Let me back up. Last week I was shopping at Amazon, when I realized that I needed a little something extra to get my free shipping. You know, spend an extra ten dollars to save four. I decided that I would purchase that nice little book I gave to Suzanne as part of her winning the Mennonite Girls Can Cook cookbook contest. It was déjà vu all over again as that's what had happened when I was ordering Suzanne's books. I had needed a little something to get me over that limit then, too.
So I ordered the little something extra and it arrived in timely fashion and I sat right down to read it and I was not four paragraphs in before I realized oh-oh. Oh-oh.² Lots of language. Lots of quirky characters. Lots of oh.dear.me.what.have.I.done.
And so I have laughed and cringed my way through it. I think the most mortifying thing about it is that there's a character who blogs.
People don't take my skills seriously, but there's an art to it. There really is. When I was on a roll, I used to update my blogs eight, sometimes twelve hours a day. That's eight or twelve hours of writing. Stephen King is probably one of the only other guys who writes that much... p.8
In some not too noticeable ways, I'm a reasonably confident guy. Sure, I'm not into socializing and dating and whatnot, but I do write a couple of blogs. I form opinions and I write about them... p52
When you spend all day, every day, on the Internet you develop an image of yourself in relation to the world. You know what I mean? It's like your looks or lack of them are manageable. Because you focus on other people and no one can see you and if you make the odd crack about yourself, well, that's just you being human and relatable. p.238
Every now and then I have felt that the author knew a little too much about blogger types, me included. I mean I always feel as if I'm doing something when blogging just as this character does. Suzanne even emailed asking me just what it was about this book that made me think to give it to her. Oh, I'd responded blithely, I read about it *here.*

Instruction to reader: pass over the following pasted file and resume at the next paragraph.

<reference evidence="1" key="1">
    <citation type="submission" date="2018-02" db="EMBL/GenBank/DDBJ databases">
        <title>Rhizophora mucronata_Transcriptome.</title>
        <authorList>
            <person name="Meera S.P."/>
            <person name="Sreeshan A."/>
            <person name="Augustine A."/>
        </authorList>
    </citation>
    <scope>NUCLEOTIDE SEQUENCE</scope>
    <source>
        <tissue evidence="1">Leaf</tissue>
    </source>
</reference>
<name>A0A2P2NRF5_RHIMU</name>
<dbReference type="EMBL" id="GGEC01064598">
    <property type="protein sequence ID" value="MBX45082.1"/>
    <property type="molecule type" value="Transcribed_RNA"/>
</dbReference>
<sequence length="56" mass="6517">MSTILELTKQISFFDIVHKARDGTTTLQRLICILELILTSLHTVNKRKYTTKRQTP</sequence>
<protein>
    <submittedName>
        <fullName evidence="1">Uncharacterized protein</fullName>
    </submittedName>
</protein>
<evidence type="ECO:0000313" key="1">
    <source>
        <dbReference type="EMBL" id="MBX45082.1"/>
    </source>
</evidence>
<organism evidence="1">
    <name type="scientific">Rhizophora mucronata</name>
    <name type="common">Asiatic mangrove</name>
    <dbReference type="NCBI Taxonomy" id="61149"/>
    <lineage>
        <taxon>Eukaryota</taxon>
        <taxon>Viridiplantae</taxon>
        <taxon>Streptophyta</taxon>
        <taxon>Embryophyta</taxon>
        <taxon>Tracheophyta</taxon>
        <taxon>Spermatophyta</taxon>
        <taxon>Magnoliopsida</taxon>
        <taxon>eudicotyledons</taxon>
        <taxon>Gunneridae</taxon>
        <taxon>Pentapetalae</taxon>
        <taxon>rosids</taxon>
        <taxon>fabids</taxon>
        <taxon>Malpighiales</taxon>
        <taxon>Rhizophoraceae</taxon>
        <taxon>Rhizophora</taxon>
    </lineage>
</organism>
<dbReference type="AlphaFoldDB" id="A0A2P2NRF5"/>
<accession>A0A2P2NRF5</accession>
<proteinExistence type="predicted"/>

Now I ask you, wouldn't you want to read a book with this blurby little bit on the back cover?
Prudence Burns, a well-intentioned New Yorker full of back-to-the-land ideals, just inherited Woefield Farm—thirty acres of scrubland, dilapidated buildings, and one half-sheared sheep...
Somehow I got it into my head that H to W was going to be 2011's The Enchanted Barn, an old story by Grace Livingston Hill about reclaiming a barn for a home. Hill's writing is lyrical and genteel and, well, quaint. This is one of my favorite passages from TEB:
She decided to decorate first. The great hamper of flowers was forthwith brought into the barn, and the chauffeur set to work twining ropes and sprays of smilax and asparagus fern over doorways and pictures and trailing it like a vine about the stone chimney. Then came the flowers: pots of tall, starry lilies, great, heavyheaded, exquisite-breathed roses, pink, white, yellow, and crimson...Forthwith is such a lovely, old-fashioned word. There were lots of words that began with that letter in H*ome to Woefield.
So you may be thinking that I don't recommend this book to you. I don't. Not in good conscience. Not if you shy from language that makes you want to wash your own mouth out with soap.
You may be thinking that I slammed the covers shut and didn't read another word. Oh no. I have a unique philosophy about reading and literature and dramas, etc. I've shared it all *before.* I take the C.S. Lewis approach. I very much enjoyed the book.
It was the shame of having gifted it to someone else that I didn't enjoy. So, on that note, my sincere apologies to Suzanne.
Edited to Add: For Suzanne's take on this, read comment #26. Ohhh, too funny!